Then one evening Kim and Mario were going for a drive around Rome in Mario’s little foreign car, when Kim heard American music coming from somewhere. “Oh, let’s listen!” she said suddenly, and Mario stopped the car. Listening to the music made her so homesick, Kim said later, especially hearing it, and not feeling quite part of it. Kim loves Neopolitan music. Everywhere we would go a little group of musicians would gather around her and serenade her, and Kim loved it. But suddenly, hearing American music, she knew how much she had missed it. As Kim described it to me, they sat and listened “and it was so frustrating—because I couldn’t get with it.” It was as though she were trying so hard to grope for something the American music represented, Kim explained, and she couldn’t get it “tuned in” any more. Thinking about it, I wondered what Kim’s reaction meant. Was she thinking of Mac when she heard the music? Was she afraid of her feeling for Mario Bandini, because she could no longer feel fully American?



    Kim had wondered what her feeling would be—as well as Mario’s. “You think of these things—that you won’t feel the same, meeting again. But it’s even better. We’re closer than we were a year ago. I love being with Mario—I enjoy being with him. He’s such a fine person, and so much fun. He certainly has everything one could want in a man.”

    And as Mario had said, “Last year it was such a gay-holiday kind of relationship. Now we’re having an opportunity to really know one another—”

    One evening after we’d gotten back from a lovely day with Dino and Sylvana De Laurentis at their beautiful villa, Kim said glowingly, “You know—now I understand why so many people want to live here.” The De Laurentises (who produced “War And Peace”) are old friends of Mario’s. They had an interesting, stimulating group of people there, and I had the feeling that Kim was looking at their home with an interested eye and wondering if perhaps she might be living in a villa like that too some day.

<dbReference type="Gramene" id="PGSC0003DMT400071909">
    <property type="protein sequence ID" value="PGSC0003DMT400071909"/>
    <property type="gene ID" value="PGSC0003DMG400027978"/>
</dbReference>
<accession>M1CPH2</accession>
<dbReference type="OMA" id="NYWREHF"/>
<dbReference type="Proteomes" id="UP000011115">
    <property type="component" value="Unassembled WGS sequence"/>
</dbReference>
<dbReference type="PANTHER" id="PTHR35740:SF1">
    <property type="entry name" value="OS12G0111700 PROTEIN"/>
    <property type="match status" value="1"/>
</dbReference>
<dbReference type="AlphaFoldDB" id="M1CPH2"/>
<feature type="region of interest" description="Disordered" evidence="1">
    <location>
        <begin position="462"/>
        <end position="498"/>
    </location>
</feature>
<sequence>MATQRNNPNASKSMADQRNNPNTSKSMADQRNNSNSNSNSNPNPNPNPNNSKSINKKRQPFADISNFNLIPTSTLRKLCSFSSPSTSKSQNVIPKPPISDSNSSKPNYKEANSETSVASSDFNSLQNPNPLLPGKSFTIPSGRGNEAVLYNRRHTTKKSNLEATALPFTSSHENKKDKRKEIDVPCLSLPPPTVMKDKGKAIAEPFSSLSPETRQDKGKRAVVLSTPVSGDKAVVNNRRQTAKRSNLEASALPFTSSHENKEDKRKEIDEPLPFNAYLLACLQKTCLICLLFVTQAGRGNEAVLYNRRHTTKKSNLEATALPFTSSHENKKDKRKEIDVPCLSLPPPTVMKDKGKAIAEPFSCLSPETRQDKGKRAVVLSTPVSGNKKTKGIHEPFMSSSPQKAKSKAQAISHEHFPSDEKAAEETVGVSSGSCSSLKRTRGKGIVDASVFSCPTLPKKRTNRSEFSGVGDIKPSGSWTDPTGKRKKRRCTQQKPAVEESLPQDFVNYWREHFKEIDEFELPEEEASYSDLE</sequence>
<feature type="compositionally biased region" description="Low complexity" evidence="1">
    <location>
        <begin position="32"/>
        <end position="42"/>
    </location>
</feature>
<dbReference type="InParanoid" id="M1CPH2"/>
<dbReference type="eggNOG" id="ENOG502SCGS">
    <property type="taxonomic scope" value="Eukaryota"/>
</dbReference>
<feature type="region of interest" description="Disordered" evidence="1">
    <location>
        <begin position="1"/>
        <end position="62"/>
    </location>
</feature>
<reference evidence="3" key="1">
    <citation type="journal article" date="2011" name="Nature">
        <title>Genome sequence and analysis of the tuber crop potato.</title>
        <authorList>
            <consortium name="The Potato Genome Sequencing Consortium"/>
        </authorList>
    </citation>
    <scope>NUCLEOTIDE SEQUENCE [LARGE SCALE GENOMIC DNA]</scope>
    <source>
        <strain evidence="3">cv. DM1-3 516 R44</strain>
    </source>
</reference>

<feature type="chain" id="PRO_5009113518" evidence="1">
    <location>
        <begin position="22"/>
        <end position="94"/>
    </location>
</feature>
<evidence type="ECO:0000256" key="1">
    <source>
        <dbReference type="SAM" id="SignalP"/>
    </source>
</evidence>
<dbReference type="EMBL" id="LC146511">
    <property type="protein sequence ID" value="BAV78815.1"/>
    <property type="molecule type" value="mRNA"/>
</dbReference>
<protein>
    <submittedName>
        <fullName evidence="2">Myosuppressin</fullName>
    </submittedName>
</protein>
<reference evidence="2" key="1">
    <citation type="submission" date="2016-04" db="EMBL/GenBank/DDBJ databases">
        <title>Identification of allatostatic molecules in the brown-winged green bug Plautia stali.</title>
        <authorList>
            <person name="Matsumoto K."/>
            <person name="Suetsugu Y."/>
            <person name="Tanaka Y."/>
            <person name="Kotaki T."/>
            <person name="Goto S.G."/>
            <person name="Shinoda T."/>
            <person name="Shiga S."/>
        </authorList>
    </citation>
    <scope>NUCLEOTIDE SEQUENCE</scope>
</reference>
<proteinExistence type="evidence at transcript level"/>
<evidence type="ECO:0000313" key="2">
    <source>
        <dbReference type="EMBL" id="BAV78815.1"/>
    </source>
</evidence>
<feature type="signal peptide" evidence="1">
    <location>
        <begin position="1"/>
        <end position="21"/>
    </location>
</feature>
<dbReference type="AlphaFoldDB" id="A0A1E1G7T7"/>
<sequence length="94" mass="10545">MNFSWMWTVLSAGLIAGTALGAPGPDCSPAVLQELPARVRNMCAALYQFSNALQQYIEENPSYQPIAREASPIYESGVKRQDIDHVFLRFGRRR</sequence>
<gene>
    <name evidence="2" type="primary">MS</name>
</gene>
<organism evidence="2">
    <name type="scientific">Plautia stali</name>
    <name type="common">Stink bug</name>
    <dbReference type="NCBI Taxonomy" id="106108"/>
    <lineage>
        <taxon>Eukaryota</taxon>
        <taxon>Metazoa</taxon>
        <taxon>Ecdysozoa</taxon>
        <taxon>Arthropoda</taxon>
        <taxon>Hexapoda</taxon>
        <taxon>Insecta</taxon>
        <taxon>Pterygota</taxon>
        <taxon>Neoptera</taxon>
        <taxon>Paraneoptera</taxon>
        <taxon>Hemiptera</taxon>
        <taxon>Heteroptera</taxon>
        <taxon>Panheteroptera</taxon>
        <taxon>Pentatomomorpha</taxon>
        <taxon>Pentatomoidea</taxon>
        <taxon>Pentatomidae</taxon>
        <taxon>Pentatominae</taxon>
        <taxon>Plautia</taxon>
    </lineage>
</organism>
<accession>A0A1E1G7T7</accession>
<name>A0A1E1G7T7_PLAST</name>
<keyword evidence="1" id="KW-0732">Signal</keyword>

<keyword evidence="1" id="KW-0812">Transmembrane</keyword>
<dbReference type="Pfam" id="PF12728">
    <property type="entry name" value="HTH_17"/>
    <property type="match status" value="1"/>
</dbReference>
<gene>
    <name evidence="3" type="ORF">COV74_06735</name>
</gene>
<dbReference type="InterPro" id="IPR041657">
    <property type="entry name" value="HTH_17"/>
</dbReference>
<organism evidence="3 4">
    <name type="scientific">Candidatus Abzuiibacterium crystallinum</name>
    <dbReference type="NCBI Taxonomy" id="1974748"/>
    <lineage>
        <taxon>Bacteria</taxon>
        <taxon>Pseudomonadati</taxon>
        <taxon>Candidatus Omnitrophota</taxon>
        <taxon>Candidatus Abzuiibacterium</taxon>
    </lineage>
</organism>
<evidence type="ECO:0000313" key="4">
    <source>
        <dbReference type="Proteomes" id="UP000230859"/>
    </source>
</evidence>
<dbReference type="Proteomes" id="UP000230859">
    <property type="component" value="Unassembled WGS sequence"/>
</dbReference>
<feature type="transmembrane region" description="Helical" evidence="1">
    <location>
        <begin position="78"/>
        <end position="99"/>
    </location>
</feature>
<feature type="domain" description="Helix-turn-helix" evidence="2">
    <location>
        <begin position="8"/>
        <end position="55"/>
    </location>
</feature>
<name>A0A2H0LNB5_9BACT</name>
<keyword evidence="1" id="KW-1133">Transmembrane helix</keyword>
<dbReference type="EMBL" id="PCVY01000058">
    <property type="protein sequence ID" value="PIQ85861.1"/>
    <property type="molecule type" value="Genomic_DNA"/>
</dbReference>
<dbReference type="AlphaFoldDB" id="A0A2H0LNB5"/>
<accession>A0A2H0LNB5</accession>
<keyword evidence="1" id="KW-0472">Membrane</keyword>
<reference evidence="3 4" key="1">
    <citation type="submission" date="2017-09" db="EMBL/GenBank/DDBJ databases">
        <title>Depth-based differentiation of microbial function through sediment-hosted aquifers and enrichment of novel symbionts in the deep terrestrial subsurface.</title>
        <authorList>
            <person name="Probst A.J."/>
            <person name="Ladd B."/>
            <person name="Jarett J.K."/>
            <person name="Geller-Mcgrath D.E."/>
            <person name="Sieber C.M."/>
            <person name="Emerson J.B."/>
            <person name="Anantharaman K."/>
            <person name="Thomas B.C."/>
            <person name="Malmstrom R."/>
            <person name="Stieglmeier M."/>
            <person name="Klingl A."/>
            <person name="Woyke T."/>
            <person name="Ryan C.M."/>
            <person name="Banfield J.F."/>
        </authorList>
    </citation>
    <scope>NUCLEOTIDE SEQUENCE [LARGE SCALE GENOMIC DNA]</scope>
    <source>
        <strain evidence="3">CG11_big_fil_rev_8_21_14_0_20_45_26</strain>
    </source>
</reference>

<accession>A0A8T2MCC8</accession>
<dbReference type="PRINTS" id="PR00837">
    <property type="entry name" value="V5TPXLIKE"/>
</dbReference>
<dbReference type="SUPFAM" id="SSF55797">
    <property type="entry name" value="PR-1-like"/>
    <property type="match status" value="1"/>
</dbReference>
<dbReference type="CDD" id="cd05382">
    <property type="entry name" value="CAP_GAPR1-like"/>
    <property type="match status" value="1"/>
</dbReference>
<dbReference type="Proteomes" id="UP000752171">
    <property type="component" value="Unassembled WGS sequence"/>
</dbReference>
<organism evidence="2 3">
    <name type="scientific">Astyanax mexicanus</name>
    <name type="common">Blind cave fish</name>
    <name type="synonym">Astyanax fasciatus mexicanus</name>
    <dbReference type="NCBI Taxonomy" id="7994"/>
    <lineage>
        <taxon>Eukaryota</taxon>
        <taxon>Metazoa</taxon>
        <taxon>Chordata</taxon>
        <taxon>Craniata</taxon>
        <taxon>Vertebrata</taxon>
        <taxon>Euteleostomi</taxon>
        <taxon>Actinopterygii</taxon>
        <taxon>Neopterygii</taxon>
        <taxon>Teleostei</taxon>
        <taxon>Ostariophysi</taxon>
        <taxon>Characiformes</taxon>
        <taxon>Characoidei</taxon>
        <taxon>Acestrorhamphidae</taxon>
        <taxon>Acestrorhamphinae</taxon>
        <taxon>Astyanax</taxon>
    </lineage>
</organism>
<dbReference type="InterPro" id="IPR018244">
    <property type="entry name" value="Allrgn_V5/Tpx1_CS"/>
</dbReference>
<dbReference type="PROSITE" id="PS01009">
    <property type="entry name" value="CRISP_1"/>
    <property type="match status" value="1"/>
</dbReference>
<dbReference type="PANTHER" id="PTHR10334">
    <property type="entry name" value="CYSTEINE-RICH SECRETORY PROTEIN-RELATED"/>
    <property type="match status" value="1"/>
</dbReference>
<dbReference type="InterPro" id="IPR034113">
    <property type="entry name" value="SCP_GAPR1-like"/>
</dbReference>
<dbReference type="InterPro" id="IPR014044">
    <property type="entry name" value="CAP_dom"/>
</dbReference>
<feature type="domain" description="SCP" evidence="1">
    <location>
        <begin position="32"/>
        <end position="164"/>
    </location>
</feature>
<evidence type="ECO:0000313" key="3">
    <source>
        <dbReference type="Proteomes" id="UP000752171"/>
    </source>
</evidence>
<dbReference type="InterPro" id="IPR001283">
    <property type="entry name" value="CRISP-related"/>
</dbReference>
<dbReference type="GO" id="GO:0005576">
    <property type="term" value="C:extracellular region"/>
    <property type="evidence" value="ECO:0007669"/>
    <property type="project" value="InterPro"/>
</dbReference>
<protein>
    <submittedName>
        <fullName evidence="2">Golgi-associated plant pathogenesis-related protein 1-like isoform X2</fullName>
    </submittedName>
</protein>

But then, there was another evening. . . .

    We attended a very elegant dinner with a very titled gathering. Every guest was a Countess or Marquis or Princess—something. Dinner was served on the terrace of a mansion overlooking Rome. They were very wealthy people with many, many servants. All the women seemed so very elegant and chic, so different from Kim’s usual casual way of life. And their conversation seemed to be confined to two items, the tremendous balls they attended and the yachting cruises they planned.

    Now and then throughout the evening I would catch a serious-faced Kim absorbing the whole scene around her, and the next morning I knew she must have given it much thought.

    “I had the strangest dream last night,” she said slowly. “I dreamed I was having a party. One moment it was at my beach house and the next—some place I’d never been before. I’d invited these very nice people we met last night to a wiener roast, and I’d said on the invitation, “Let’s all have a ball!” Well, I was in my shirt and slacks—but they arrived dressed for a formal ball.



    “Mario was there,” Kim continued, “and one moment in my dream I looked at him. He seemed to be shocked by all this. And the next moment the two of us and all of them were sitting on the floor, roasting our wieners, and looking into the fire—and Mario was laughing hilariously.”

    Perhaps it was my own imagination, but I felt the moonlight go out of Rome for Kim. Until the next day—when Mario and Kim and I were discussing the different ways of life.

    Mario talked about his own attitude about living—those things which meant much to him. “I enjoy being alone, too,” he said. Immediately looking at Kim and including her in the aloneness away from others.

    “I love to hunt,” Mario said.

    “I’ve always wanted to learn to hunt,” Kim said quickly. Mario described the best part of hunting to him was “the thrill of getting up before dawn and sitting very, very still, watching the beauty and grace of the animals, watching the mothers feed their young, and watching the dawn come up.